The Honorable Frances Tarlton “Sissy” Farenthold was one of the most distinguished graduates of the University of Texas School of Law. She was one of only eight women in the 295-member class of 1949, but that was not the only trail that Farenthold would blaze in her lifetime of political achievement and public service.

From her career as an eminently successful, if dissident, member of the Texas Legislature and her galvanizing campaigns for Texas governor and U.S. vice president to her extended service as the first chair of the National Women’s Political Caucus and the first female president of Wells College, Farenthold has been a significant role model for countless women and men across the country. The many years she would then spend advocating on issues of peace, social justice and human rights, in Houston and around the world, also influenced generations.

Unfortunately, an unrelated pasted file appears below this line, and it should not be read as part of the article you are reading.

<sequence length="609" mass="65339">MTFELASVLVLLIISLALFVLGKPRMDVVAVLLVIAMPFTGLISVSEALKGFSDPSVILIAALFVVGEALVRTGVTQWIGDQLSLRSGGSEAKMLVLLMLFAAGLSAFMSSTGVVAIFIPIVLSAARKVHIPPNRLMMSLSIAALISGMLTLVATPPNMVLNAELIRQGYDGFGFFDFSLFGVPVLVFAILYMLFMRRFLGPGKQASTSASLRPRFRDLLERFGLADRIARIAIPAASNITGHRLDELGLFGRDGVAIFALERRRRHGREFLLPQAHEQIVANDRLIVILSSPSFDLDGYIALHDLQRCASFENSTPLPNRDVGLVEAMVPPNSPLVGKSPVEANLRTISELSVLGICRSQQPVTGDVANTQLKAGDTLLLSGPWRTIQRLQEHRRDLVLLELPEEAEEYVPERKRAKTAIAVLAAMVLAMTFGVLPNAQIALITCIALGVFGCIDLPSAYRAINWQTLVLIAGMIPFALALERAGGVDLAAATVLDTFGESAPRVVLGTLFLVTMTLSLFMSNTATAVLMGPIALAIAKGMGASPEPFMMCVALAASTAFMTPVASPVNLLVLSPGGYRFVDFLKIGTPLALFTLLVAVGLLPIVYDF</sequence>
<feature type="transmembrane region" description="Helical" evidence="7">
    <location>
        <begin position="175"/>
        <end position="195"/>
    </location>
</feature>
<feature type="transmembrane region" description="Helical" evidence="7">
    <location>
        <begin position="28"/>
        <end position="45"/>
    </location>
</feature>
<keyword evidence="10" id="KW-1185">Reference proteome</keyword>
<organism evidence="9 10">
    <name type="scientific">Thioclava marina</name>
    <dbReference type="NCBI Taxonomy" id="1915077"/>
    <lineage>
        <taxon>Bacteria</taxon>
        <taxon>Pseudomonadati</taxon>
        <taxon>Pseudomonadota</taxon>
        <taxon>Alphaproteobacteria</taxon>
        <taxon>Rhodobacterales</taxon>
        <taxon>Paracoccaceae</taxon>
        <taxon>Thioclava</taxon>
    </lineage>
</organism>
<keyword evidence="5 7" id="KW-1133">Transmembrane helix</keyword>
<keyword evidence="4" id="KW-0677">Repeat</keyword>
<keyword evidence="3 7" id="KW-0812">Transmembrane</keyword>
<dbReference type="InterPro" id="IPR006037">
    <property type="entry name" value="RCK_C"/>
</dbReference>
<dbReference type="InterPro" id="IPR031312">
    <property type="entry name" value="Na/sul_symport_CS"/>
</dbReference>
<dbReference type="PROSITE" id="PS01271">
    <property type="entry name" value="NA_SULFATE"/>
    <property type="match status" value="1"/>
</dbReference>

This website offers a glimpse of Farenthold’s career. It showcases a variety of archival materials from her papers housed at the Dolph Briscoe Center for American History. It also features four original short films, using the archives as well as many hours of interviews we conducted with Farenthold and some of the people with whom she worked over the years.

Enjoy what you find on these pages about this remarkable woman. And we invite you to visit the Briscoe Center for more treasures related to her life and work.

Not to embarrass her, but she deserves not the Nobel Prize for Peace, but the Citizen’s Prize for Nobility in the Common Good. Rarely indeed, few like Sissy come along. But Sissy actually came along and became a part of history. Remember Martin Luther King said ‘The arc of history is long, but it bends toward justice.’ Well, Sissy is a part of that.

Ronnie Dugger

The Texas Observer